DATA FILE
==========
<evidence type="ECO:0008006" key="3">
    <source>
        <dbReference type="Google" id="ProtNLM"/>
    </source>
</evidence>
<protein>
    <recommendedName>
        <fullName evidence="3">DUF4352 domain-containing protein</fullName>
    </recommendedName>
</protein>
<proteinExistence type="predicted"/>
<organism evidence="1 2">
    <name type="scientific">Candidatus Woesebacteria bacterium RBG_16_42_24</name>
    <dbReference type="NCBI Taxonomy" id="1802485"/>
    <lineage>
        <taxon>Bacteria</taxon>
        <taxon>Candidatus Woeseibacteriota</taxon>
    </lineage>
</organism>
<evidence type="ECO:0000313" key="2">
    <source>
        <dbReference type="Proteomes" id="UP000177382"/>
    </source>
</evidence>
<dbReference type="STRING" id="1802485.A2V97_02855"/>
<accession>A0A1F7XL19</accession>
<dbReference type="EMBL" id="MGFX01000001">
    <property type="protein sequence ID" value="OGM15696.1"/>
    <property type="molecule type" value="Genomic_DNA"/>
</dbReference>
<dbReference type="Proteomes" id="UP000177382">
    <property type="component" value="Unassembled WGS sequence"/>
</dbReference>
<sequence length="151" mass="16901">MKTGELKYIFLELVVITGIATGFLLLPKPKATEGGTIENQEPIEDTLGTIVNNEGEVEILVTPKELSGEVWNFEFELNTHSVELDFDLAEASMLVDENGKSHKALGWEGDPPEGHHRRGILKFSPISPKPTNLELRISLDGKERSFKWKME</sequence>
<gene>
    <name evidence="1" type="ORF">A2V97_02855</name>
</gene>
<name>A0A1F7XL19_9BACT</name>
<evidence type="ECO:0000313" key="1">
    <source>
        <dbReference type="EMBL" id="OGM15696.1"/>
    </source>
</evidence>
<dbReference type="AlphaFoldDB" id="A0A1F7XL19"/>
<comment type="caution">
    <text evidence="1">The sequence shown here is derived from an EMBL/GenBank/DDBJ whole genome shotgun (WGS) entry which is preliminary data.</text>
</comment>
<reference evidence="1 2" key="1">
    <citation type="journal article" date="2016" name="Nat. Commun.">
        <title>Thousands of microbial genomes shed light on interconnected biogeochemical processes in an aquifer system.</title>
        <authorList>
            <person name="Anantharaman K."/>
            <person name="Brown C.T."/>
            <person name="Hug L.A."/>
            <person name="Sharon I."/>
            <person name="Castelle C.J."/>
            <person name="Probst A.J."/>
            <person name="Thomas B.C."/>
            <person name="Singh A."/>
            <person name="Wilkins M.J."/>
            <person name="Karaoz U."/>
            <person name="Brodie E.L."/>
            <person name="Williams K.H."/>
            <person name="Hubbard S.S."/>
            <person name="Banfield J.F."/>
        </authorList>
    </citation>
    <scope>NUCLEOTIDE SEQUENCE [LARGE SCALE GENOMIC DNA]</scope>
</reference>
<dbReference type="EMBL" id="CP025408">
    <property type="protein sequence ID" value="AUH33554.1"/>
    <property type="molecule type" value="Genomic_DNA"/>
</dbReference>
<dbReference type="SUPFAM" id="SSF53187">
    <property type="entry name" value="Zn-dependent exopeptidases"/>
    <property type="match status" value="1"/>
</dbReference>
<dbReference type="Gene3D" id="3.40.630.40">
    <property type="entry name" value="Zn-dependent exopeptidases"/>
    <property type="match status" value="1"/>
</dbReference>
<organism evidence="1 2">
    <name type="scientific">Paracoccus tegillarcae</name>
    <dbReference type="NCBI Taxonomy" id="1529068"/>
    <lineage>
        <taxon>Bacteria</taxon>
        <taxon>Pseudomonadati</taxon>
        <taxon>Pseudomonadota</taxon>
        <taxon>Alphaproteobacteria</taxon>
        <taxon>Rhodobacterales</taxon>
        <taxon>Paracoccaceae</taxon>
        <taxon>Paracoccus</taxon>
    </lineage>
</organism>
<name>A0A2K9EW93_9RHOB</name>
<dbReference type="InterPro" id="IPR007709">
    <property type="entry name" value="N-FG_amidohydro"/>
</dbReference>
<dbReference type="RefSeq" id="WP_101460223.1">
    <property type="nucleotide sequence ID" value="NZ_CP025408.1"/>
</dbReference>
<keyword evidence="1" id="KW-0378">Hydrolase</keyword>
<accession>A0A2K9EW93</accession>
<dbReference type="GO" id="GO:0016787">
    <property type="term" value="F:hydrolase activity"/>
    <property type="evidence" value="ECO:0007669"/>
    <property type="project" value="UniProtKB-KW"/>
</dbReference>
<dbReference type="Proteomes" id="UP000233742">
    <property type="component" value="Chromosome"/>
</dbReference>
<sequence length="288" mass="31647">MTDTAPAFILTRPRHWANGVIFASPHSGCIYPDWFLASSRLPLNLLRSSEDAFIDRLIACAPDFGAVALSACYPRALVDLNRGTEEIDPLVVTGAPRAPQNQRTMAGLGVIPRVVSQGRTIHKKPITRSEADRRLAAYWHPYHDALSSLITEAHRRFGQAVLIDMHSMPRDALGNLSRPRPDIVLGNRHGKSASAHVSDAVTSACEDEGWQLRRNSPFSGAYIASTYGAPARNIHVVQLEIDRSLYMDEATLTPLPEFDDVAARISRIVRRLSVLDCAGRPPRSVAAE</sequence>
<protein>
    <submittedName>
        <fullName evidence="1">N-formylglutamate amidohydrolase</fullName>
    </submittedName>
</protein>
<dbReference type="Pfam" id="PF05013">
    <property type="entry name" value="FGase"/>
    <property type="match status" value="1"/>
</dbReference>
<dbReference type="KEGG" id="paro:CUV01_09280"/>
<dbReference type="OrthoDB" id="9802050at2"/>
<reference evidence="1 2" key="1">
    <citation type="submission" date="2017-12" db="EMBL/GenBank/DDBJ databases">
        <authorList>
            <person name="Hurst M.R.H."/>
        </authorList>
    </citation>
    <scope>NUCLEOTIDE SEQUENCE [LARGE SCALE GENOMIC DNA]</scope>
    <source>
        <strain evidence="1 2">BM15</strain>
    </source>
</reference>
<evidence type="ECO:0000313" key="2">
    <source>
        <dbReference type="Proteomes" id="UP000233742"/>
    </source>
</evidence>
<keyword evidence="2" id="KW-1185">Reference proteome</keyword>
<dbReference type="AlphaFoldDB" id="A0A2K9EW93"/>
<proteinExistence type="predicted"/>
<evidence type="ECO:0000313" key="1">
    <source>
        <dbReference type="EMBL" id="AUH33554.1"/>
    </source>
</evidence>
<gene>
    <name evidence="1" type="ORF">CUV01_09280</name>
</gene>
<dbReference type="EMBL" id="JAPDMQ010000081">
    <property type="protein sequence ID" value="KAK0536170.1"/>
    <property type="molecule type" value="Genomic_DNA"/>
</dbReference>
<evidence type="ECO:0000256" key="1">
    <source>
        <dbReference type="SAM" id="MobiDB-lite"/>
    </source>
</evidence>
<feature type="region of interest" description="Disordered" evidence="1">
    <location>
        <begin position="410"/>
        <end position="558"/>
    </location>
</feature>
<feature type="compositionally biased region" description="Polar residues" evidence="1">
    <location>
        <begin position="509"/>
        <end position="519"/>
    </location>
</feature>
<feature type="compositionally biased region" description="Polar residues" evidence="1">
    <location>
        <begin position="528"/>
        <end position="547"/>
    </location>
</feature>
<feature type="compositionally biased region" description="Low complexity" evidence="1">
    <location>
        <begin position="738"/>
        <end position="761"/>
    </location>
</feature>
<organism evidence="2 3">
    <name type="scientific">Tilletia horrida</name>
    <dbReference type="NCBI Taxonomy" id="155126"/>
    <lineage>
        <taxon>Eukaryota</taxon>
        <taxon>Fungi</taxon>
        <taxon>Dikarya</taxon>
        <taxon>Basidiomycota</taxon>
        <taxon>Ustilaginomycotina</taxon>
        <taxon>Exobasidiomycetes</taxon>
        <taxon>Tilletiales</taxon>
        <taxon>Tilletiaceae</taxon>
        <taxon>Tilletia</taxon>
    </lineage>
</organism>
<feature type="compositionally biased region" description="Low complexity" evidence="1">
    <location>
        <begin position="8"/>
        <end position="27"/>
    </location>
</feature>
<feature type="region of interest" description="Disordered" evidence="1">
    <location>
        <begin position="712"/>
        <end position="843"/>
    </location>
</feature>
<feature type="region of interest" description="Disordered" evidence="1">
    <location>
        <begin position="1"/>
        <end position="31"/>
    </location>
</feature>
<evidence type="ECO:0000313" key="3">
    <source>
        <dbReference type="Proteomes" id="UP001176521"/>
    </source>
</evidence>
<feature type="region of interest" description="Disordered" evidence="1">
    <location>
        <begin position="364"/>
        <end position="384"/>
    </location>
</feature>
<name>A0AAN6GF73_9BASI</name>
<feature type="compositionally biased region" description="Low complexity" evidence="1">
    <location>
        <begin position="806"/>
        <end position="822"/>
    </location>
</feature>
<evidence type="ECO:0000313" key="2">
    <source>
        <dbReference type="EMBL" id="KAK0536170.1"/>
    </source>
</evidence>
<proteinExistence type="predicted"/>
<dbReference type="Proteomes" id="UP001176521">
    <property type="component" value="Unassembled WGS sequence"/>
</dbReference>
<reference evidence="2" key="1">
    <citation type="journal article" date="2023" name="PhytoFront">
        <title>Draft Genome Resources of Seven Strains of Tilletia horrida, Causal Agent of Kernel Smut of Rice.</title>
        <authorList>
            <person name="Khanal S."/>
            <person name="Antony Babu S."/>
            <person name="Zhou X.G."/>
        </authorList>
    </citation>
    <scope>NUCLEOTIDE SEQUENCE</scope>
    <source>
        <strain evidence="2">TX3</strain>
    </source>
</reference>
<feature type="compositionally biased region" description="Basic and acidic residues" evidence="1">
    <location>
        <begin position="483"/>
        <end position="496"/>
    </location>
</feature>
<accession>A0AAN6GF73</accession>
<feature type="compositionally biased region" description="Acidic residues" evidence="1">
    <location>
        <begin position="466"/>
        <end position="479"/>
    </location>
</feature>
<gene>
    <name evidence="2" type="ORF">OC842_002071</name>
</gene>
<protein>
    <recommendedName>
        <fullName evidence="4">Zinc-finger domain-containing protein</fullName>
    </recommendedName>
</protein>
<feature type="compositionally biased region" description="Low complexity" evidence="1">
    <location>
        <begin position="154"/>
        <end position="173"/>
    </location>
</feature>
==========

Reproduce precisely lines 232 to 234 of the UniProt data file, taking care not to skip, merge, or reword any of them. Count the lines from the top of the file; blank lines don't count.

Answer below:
        <end position="822"/>
    </location>
</feature>